That said, the combat system is one of the more distinctive I’ve encountered in a JRPG, and as I passed the two-hour mark my opinion of the game began to greatly improve. The real-time combat is reminiscent of third-person action games, to the point that I’d be willing to call The Last Story an action game with RPG elements, rather than a fully fledged RPG. During battles, you have direct control over Zael, using either the Wii Remote and Nunchuck or the Classic controller. By default, attacks are set to occur automatically, similar to Xenoblade, but you do have the option to map them to the A button. Later in the game you also gain the ability to order your allies to use certain powers or spells. And like Tales of the Abyss’ Field of Fonons system, each spell leaves an elemental circle that provides additional effects to attacks.

With the game’s mechanics aside, The Last Story does have quite a bit going for it, not the least of which is its presentation. While the art style and graphics aren’t exactly the most outstanding, the attention to detail is impressive. Every weapon you equip looks different, as does your armor. When you upgrade your weapons via The Last Story’s Monster Hunter-esque upgrade system, the weapons gain particle effects or auras around them. The town that acts for the game’s hub world is richly detailed, and includes plenty of small secrets to find. Likewise, the music is superb and sets the game’s tone perfectly. It’s exactly what you would expect from Nobuo Uematsu.

While my review may seem overly positive, the game’s small number of flaws are incredibly frustrating at times. That said, if you feel you can look past a few missed opportunities and a flawed but fun combat system, I can’t see why you wouldn’t enjoy The Last Story. Just don’t expect it to be as genre defining as previous Sakaguchi titles.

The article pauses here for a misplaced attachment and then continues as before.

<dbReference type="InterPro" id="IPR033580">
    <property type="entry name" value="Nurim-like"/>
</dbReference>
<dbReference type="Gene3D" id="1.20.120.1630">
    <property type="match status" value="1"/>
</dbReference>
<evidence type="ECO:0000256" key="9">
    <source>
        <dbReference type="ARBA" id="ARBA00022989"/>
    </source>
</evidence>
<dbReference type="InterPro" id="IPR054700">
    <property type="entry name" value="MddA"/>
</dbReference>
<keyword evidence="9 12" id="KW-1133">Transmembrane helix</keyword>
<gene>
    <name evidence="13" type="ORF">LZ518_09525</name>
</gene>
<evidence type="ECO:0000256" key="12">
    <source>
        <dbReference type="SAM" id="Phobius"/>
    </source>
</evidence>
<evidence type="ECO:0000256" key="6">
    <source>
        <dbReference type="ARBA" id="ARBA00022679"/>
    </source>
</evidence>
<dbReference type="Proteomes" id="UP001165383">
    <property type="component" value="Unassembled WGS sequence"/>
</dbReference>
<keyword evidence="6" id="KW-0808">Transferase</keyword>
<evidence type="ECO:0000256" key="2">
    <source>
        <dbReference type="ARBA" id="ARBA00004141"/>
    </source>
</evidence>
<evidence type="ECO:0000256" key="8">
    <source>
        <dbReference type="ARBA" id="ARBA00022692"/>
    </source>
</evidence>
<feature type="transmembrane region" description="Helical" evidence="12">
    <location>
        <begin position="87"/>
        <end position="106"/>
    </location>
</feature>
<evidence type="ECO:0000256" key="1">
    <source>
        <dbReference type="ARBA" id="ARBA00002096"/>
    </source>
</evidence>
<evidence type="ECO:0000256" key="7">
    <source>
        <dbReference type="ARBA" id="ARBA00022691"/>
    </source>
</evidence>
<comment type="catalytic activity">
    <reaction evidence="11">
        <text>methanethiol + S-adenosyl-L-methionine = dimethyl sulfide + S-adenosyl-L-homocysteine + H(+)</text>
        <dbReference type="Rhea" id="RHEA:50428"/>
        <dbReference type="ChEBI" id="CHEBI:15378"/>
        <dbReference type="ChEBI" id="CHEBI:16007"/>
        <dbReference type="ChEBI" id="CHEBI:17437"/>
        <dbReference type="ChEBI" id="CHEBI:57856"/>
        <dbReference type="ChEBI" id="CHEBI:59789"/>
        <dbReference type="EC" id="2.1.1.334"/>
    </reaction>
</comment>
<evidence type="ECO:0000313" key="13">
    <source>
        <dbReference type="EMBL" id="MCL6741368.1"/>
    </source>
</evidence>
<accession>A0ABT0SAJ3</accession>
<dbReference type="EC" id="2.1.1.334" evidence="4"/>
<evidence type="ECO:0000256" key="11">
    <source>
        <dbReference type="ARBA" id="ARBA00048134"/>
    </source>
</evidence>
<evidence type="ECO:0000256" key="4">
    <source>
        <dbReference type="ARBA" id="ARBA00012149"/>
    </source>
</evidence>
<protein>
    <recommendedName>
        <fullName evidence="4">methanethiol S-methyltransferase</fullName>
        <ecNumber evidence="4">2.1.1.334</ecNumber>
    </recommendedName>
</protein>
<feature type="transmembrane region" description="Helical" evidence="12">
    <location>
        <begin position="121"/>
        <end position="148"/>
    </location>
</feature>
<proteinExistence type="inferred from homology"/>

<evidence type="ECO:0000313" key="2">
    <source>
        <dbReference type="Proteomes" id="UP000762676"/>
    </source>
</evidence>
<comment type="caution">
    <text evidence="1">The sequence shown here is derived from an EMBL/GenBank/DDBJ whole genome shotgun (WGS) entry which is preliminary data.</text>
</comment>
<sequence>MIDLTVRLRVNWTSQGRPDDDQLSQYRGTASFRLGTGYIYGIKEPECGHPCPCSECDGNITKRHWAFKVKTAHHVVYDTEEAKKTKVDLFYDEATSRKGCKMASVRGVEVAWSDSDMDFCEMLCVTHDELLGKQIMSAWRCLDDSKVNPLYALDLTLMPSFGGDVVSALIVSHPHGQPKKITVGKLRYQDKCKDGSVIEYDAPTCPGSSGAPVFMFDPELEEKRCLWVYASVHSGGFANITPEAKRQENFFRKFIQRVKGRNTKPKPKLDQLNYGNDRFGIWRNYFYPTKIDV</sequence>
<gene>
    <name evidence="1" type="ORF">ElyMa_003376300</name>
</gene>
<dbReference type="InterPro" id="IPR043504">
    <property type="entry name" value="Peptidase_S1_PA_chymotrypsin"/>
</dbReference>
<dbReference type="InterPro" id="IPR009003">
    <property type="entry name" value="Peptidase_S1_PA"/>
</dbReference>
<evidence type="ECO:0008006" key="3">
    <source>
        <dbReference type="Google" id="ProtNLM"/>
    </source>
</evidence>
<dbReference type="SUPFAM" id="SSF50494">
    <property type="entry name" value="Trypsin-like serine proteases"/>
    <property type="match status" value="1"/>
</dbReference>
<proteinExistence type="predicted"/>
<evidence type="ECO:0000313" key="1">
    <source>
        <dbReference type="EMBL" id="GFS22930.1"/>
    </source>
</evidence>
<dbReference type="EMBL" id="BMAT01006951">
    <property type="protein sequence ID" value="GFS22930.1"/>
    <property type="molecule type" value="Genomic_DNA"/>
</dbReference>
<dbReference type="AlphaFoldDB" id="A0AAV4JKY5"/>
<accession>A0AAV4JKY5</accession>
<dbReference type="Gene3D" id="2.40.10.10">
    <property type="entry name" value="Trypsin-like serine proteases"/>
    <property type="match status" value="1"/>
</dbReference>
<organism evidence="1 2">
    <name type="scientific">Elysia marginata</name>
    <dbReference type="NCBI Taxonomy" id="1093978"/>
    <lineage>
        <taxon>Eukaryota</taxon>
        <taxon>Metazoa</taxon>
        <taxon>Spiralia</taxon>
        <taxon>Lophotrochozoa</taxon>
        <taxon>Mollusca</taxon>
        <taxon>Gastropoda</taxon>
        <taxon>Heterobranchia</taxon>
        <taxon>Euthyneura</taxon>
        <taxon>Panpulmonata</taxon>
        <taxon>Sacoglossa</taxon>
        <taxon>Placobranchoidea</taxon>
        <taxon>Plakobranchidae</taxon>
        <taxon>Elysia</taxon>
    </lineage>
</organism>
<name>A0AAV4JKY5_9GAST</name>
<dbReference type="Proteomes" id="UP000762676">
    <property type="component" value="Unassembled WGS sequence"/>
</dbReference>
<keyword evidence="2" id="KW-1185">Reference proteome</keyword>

Summary

Pros
  • Careful attention to detail
  • Fun and distinctive battle system
  • Fun online multiplayer
  • Interesting story and characters
Cons
  • Combat can become too chaotic
  • Often-finicky camera
  • Too many missed opportunities

Talkback

Pixelated PixiesAugust 28, 2012

I truely would love to see this combat system return in some form. With some refinement TLS's strategic and fluid combat system could provide the basis for an RPG classic. TLS might not be that classic, but for me the combat system alone makes the game worth playing. It's just a shame that the TLS takes so long to unveil it's complexity.

MaxiAugust 28, 2012

I like this game and it is pretty hard to put down. The combat system is fun and strategic. I also have to say that this game can be hard if you are not prepared with what you are doing. In the more recent chapters that I have been playing in the difficulty has went up a bit. It kinda requires more planning on your part to win instead of a hands off approach. It is possible to win if you mess up but you have to get creative with your planning and the skills versus your foes.